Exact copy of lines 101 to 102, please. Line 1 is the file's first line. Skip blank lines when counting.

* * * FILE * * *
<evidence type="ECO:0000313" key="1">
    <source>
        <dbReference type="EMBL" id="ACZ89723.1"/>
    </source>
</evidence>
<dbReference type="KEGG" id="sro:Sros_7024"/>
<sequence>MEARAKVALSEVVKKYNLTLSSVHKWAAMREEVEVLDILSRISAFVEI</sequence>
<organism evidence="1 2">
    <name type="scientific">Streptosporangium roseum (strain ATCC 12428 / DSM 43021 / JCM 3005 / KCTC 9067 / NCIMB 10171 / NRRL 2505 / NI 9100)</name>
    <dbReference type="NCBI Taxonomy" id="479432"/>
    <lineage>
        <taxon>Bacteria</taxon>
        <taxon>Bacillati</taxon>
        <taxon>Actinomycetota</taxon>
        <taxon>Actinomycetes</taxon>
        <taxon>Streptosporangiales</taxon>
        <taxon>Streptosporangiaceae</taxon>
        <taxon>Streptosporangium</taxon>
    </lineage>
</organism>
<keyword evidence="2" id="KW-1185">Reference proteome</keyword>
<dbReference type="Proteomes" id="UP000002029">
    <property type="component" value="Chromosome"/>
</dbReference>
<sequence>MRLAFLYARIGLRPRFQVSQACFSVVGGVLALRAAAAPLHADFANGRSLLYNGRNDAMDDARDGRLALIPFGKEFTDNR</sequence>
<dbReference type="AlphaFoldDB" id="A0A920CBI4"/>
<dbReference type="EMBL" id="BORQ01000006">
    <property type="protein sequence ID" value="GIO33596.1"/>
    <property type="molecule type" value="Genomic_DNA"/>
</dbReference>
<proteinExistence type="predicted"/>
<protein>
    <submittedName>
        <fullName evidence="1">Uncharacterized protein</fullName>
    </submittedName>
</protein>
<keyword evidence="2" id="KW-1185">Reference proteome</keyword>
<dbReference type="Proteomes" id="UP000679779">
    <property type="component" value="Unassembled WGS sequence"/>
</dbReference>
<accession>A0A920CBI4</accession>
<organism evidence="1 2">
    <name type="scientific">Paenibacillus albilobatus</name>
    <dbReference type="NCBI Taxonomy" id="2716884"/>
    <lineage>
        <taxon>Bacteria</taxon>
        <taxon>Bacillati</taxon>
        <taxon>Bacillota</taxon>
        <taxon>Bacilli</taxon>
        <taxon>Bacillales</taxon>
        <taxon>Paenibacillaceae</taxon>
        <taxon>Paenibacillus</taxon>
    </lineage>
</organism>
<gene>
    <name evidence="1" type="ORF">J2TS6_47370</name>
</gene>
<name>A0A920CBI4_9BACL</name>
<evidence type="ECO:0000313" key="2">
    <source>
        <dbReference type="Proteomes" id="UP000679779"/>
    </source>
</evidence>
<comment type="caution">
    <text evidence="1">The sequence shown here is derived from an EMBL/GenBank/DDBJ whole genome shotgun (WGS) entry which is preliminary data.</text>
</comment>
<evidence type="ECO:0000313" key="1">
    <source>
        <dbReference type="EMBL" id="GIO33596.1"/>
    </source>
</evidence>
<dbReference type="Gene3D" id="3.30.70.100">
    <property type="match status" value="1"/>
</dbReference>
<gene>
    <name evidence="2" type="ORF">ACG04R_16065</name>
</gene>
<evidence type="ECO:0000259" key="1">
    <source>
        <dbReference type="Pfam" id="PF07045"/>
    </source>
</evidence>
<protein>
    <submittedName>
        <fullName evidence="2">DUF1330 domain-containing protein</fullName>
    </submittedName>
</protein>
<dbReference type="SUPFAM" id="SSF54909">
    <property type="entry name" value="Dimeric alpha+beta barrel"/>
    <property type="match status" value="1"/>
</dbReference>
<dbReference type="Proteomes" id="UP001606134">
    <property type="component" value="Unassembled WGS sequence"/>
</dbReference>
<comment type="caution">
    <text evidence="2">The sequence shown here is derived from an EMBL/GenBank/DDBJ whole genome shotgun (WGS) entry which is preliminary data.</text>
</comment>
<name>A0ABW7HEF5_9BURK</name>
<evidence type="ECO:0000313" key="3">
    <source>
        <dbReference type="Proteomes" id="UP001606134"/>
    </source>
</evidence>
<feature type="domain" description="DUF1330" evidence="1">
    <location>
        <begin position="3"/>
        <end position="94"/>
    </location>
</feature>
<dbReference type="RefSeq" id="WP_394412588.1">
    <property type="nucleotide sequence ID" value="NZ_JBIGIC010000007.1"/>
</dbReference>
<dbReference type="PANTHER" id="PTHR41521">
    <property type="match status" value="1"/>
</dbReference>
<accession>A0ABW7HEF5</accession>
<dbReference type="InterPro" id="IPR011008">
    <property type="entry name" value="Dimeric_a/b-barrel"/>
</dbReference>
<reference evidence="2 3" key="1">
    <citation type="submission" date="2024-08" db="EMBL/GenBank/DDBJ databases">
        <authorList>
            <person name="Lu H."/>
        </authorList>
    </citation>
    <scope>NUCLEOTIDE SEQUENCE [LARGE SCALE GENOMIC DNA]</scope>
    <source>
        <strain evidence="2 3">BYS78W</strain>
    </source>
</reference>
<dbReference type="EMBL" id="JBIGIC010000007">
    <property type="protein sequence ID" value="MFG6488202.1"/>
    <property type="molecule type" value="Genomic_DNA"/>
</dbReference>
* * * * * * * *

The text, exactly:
        <dbReference type="Proteomes" id="UP001606134"/>
    </source>